Tinker'n'Fun <font color=purple>"apple", peaches, "pumpkin pie"

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    You don't have to make that decision right now. It is better to start now and then figure it out. Good luck on your new life adventure.
     
  6. JVL1018

    JVL1018 Guest

    My husband is an accountant.

    He does not have his CPA, and doesn't need it for the accounting he does. I think if he had to do it all over again, he'd get it, just to have it, but no job he's ever wanted required it.

    For many years he was a commercial real estate accountant-he worked for a few companies-basically did the accounting of the tenants in the buildings. He started at a small family owned company and then worked for a couple big commercial real estate firms inc. the company that owns Rockefeller Center among others.
    He didn't like commuting into the city, so he got a job in NJ, totally not what he had been doing for years-switched from real estate accounting to mutual fund accounting.
    He was fine moving from one to the other-he told me numbers are numbers. LOL
    He gets calls often from headhunters, and I do feel like there is a better chance of getting an accounting job than some others. Companies always need someone to do their books.
     
  7. JVL1018

    JVL1018 Guest

    ETA He has a BS in Accounting, no masters..and he makes a good living.
     
  8. Southernmiss

    Southernmiss <font color=green>I am hazed everyday<br><font col

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    DH has a Masters of Business Admin and his degree is in accounting. He has worked for our state for 22 years. His salary is ok, but he works for the state-so we don't expect a big salary. He's holding out for a decent retirement and then starting his second career in a couple of years-he'll still be "young". And hoping to retire again when he's official retirement age.

    New hires make about $40,000 with the requirement of the 4 year degree. Bumps and raises are given for Masters and CPA. DH has considered going back for his CPA, but it's not required to do what he does because of his years of experience.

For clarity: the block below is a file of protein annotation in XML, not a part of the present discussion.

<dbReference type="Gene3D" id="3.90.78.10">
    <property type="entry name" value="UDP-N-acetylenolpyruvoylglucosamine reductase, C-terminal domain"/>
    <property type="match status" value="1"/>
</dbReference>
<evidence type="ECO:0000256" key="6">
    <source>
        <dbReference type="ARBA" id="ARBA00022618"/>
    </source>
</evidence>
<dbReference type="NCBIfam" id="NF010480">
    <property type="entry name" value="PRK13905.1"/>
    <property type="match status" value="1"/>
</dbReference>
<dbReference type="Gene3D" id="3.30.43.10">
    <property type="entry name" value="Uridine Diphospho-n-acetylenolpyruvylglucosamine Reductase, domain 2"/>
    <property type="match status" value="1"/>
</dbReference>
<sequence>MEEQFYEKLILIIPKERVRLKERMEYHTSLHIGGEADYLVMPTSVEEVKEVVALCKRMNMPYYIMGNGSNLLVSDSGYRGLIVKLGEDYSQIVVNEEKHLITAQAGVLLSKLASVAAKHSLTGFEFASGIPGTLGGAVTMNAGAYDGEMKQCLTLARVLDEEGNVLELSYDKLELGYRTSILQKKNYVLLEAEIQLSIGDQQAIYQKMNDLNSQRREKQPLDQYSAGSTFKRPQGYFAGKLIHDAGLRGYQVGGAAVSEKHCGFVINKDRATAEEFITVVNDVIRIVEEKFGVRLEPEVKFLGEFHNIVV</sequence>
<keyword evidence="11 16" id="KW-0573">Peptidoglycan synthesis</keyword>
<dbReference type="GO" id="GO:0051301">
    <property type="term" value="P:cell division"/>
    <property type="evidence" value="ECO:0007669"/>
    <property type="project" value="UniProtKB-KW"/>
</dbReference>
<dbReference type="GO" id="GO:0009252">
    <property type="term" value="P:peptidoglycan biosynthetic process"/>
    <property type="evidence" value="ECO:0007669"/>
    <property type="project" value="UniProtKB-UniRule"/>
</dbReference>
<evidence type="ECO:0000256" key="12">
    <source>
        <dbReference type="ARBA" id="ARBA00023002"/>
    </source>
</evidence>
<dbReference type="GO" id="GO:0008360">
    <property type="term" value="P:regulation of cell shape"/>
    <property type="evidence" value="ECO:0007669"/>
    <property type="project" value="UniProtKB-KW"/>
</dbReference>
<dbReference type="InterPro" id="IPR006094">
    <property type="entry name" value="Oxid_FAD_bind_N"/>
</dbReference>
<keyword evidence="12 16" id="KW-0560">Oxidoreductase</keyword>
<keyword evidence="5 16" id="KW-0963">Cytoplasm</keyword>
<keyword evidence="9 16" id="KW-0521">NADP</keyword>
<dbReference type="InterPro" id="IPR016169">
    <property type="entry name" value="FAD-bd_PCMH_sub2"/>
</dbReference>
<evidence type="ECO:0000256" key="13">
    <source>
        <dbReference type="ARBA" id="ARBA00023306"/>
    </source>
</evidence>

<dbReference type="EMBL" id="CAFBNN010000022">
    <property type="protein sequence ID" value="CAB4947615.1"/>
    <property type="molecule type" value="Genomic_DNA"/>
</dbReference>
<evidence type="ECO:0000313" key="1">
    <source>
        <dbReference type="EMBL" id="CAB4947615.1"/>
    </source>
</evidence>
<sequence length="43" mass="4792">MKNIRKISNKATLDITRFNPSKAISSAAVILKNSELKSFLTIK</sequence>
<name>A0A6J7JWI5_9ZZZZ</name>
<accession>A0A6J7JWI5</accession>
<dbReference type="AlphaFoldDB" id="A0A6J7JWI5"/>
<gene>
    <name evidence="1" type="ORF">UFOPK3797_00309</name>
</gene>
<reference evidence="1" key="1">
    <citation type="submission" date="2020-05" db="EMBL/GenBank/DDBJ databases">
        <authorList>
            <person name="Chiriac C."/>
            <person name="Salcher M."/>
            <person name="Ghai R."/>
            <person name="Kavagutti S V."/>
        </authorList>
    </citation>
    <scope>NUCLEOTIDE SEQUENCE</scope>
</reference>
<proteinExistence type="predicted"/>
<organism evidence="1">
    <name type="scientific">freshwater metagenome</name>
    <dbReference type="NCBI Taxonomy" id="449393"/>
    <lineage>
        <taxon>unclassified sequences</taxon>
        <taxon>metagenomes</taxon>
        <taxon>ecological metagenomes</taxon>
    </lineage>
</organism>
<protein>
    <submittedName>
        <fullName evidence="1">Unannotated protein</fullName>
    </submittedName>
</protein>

9. Luv2Scrap

    Luv2Scrap <font color=green>The only way is if you have the

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    $40k for new hires is what I was finding too. Even with my seven years experience and promotions, I'm still $10k less than that... and only one promo to go before opportunities pretty much run dry for me here.

    Thanks for the input everyone! I'm feeling hopeful!!! :flower3:
     
  10. DawnM

    DawnM Dawn

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    I don't know what new hires get. DH has been an Tax Accountant for about 15 years now.

    He had to have an MA in order to get his job. He is now a Tax Manager for one of the Big 4 Accounting firms. His salary is decent and if you would like to know what it is you can PM me, I won't post it publicly. However, just know that it is about 50% less than he would be making if we still lived in Los Angeles.

    He has the equivalent of a CPA but it is the test for the line of work he does. It is called the EA.

    Dawn
     
  11. Luv2Scrap

    Luv2Scrap <font color=green>The only way is if you have the

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    Ok I am going to PM you because I see you live in NC and that (or SC) is where we "plan"/want to move! :) Thanks!!
     
  12. Pakey

    Pakey <img src=http://photopost.wdwinfo.com/data/500/509

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    I have a BS in Accounting and an MBA. I finished school 30 years ago. I'm currently employed as a CFO in a decent sized manufacturing company (1000+ employees). I am paid very well; I make 3 times what my husband makes.

    I've never thought of accounting as a math skilled profession. If you don't understand the theory, the math skills won't make any difference. Honestly, computers do most of the math work these days (I eliminated 5 accountants from staff just by getting some custom software written for us)--I rarely even hear 10keys running in the building. I have specialized in the cost accounting field for my entire career. If you go to school, you will probably know whether or not its a good fit once you take the two intermediate accounting courses.